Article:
I have truly and deeply lost track of time. This sensation is all the more disorienting because it is intermittent; this morning, for instance, I knew that yesterday was Tuesday, but was nonetheless so surprised that today was Wednesday that I had to briefly sit down to absorb my shock. What does THAT mean? What do you do with THAT? Maybe I need a little wall calendar, so I can periodically refresh my basic Monday-Sunday understanding of linear weekday order.

All this is to say, I might take a break from comics for a couple of weeks, to give myself a little more breathing room on book revisions and the holidays and our generalized existential mess. Perhaps I’ll go back on this when, on Sunday, I inevitably want to sit around and watch tv while somehow also feeling productive. Time will tell, I guess! Except time is an unreliable narrator! So maybe time will make julienned carrots of our psychological welfare! Who can say!

I want to leave you (if I do take a break) with an abridged Year in Reading, because the one thing that has given this strange year the tenor of consistency for me has been books. Last year I read over 100 books, and this year I’m at 86 (The Lying Life of Adults by Elena Ferrante. I have complicated feelings!), but I don’t think I’ve actually read less; I’ve perhaps lingered more. And of course, I read War and Peace. (Hint: it’s long.)

I’ve already written at length here about how much I cherished the experience of the #TolstoyTogether reading group organized by Yiyun Li for A Public Space, so I don’t wish to repeat myself to much. But I will say, this was a singular reading experience for my lifetime, and I am grateful for that. I know that there are many people in the world who don’t read much, and I can theorize that one reason is that they think every reading experience will require immersion, study, effort, and an enormous amount of time. That is not how it is for me: I read for pleasure, and associate reading with pleasure. Books of course touch on a deep well of spiritual and philosophical concepts for me, and I do absorb ideas about writing, expression, and the human experience most of the time when I read a book. But perhaps because I read so much, all that is generally subsumed by or perhaps woven into my experience of a story. Reading feeds a hunger in me which is never complete, never satisfied.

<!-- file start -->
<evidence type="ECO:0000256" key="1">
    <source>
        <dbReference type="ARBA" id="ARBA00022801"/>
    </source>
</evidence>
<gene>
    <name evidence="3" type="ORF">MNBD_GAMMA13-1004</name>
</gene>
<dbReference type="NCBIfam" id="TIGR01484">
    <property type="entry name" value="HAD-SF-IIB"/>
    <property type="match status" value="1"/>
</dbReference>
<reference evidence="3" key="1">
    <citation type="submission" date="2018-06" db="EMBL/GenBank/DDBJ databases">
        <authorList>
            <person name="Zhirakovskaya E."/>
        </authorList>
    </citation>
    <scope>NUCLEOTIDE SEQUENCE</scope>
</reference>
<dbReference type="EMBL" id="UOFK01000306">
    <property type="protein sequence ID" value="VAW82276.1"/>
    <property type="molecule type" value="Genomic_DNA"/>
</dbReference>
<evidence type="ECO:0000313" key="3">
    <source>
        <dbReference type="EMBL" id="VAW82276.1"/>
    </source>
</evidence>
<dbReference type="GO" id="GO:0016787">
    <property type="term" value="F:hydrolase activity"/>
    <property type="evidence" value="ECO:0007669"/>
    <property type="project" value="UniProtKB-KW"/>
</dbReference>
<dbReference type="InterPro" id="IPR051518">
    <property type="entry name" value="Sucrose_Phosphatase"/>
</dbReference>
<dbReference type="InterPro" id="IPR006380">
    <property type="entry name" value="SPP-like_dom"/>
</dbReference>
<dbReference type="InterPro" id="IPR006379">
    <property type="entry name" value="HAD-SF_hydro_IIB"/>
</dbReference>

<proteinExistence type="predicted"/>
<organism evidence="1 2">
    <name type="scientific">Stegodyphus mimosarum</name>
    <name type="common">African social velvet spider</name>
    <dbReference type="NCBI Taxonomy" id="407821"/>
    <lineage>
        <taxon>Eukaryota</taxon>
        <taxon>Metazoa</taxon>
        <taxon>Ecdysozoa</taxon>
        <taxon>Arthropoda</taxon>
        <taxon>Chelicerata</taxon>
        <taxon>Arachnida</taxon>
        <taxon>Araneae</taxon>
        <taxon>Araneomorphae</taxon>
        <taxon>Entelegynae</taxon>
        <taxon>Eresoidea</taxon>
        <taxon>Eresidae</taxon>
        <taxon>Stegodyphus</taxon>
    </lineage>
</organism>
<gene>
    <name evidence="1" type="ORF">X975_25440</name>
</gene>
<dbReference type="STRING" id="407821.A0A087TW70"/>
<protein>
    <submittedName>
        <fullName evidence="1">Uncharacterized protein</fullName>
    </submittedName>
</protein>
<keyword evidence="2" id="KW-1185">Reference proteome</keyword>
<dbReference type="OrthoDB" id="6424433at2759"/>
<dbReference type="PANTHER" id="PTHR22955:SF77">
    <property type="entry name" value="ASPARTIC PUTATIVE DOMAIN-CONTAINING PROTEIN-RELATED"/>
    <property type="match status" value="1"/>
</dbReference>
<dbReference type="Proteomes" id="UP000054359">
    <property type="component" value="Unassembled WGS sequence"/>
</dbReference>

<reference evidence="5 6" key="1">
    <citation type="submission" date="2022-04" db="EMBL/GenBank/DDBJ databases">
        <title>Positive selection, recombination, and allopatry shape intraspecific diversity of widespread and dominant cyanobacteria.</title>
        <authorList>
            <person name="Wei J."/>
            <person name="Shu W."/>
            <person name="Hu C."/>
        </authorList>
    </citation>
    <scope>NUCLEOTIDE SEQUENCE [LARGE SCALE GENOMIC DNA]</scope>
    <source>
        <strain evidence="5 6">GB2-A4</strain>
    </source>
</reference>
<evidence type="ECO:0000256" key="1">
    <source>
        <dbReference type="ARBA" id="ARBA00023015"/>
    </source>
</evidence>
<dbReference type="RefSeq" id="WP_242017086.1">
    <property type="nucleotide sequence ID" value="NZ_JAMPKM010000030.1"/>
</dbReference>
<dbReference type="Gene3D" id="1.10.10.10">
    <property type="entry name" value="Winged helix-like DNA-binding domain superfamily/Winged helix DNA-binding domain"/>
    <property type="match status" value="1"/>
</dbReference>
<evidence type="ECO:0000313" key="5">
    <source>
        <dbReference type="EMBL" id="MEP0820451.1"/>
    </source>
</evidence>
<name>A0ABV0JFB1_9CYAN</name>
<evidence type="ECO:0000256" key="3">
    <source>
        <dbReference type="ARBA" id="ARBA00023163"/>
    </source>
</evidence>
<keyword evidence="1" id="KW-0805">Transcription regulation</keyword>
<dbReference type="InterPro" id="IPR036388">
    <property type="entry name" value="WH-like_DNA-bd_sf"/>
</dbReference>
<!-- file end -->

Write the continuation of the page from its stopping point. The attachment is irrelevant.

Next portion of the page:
I had been nervous to embark on War and Peace, having given up on it once or twice before, but I was calmed by the pace of reading—just 12 pages a day—and then, too, by the pace of the book, which lingered in moments and minds, sitting by the fire in the drawing room. The book allows moments to be both vital and fleeting, and that was what I needed in the early days of quarantine. I quickly started reading ahead, and started reading alongside my English translation in Russian, which engaged my mind with a satisfaction I usually associate with a good writing day or an excellent day of class (taken or taught).